King Herod heard about it, for his fame had become widespread, and people were saying, “John the Baptist has been raised from the dead; that is why mighty powers are at work in him.” Others were saying, “He is Elijah”; still others, “He is a prophet like any of the prophets.” But when Herod learned of it, he said, “It is John whom I beheaded. He has been raised up.” Herod was the one who had John the Baptist arrested and bound in prison on account of Herodias, the wife of his brother Philip, whom he had married. John had said to Herod, “It is not lawful for you to have your brother’s wife.” Herodias harbored a grudge against him and wanted to kill him but was unable to do so. Herod feared John, knowing him to be a righteous and holy man, and kept him in custody. When he heard him speak he was very much perplexed, yet he liked to listen to him. Herodias had an opportunity one day when Herod, on his birthday, gave a banquet for his courtiers, his military officers, and the leading men of Galilee. Herodias’s own daughter came in and performed a dance that delighted Herod and his guests. The king said to the girl, “Ask of me whatever you wish and I will grant it to you.” He even swore many things to her, “I will grant you whatever you ask of me, even to half of my kingdom.” She went out and said to her mother, “What shall I ask for?” She replied, “The head of John the Baptist.” The girl hurried back to the king’s presence and made her request, “I want you to give me at once on a platter the head of John the Baptist.” The king was deeply distressed, but because of his oaths and the guests he did not wish to break his word to her. So he promptly dispatched an executioner with orders to bring back his head. He went off and beheaded him in the prison. He brought in the head on a platter and gave it to the girl. The girl in turn gave it to her mother. When his disciples heard about it, they came and took his body and laid it in a tomb. ( Mark 6:14-29)
This is the one scene in Mark’s Gospel where Jesus is not mentioned. Many theologians believe that it was deliberately written so that we could focus on the character of John the Baptist.
He was a man of great conviction, of deep faith, of great courage and he was a man who had an unswerving commitment to truth – regardless of the cost.
He showed us to live what he was preaching, namely to repent and believe, to make straight the paths of the Lord, and to follow the Lamb of God. He showed us how to die in fidelity to the Lord until the end. His faith has always been placed forward for us to imitate.
While we may never be faced with the ultimate sacrifice of offering our lives up for Christ, the question remains of what we would be willing to endure. Would we risk ridicule, misunderstanding, loss of popularity or even the loss of friends simply for speaking the truth?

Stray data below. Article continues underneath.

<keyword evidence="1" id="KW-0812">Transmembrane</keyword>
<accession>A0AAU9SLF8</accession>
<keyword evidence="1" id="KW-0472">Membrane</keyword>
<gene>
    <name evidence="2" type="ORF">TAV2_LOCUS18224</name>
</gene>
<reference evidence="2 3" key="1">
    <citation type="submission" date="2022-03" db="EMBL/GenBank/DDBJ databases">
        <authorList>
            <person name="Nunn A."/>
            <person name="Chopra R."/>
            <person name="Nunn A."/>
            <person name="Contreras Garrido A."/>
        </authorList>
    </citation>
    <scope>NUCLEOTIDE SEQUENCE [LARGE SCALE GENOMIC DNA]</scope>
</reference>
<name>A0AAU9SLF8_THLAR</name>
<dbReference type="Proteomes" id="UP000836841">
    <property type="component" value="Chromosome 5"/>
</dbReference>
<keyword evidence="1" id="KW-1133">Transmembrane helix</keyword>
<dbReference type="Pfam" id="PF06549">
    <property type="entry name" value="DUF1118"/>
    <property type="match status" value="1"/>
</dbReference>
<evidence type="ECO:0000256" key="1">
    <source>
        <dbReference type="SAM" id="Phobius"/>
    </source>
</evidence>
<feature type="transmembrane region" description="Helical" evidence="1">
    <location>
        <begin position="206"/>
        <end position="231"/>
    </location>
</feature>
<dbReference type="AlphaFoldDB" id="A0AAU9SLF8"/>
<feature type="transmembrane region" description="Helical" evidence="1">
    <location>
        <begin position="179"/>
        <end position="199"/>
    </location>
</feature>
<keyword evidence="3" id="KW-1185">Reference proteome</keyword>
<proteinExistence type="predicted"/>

There is a warning here. We are always in danger of making choices that undermine our faith and align us not with God’s kingdom, but rather with the principalities and powers of this world. A little compromise here … a little laziness there …a little winking of the eye . . .too much of tuning out the world so we have” peace” and suddenly we wake up in a place that is far removed from where we should be standing as a faithful, committed follower of Jesus Christ.
Our lives are filled with choices . . . especially if you spend at least some of your time living in a banquet hall where there is so much power and so much entertainment and so much to eat and drink that the faithful choices can become hard to see–until distant lives have been harmed or even lost and we are somehow involved, if not directly responsible.
The Gospel lesson reminds us that the task of following Jesus will never be easy. The road is rocky. Resistance can be expected. We still live in a world where those entrusted with political power live in fear that their authority will be challenged. Too many leaders are committed to expediency, and willing to compromise truth, justice, and compassion if they think it will win some votes.
Jesus calls us to belong to Him, speaking the truth no matter the cost, working as best we can to bring justice for all, and living lives of compassion and concern for those in need. Jesus calls us to live beyond ourselves. Let us strive to do so with God’s help.
Prayer of The Day
“Holy and merciful God, give us courage to choose your way in the midst of so many choices. Empower us to live the prayer Jesus has taught us: “Your kingdom come. Your will be done on earth–this earth–as it is in heaven.”
The story of John’s beheading is shocking, and it’s meant to be–to shock us out of complacency in a faith that comes at little or no cost. Relatively few Christians, thanks be to God, are called to be martyrs. But all of us who would follow Christ are called to confront, as well as we can, the wrong we see around us, and confrontation is never comfortable. To pay that price is to stand with many who followed the path that John prepared for the One who came after him.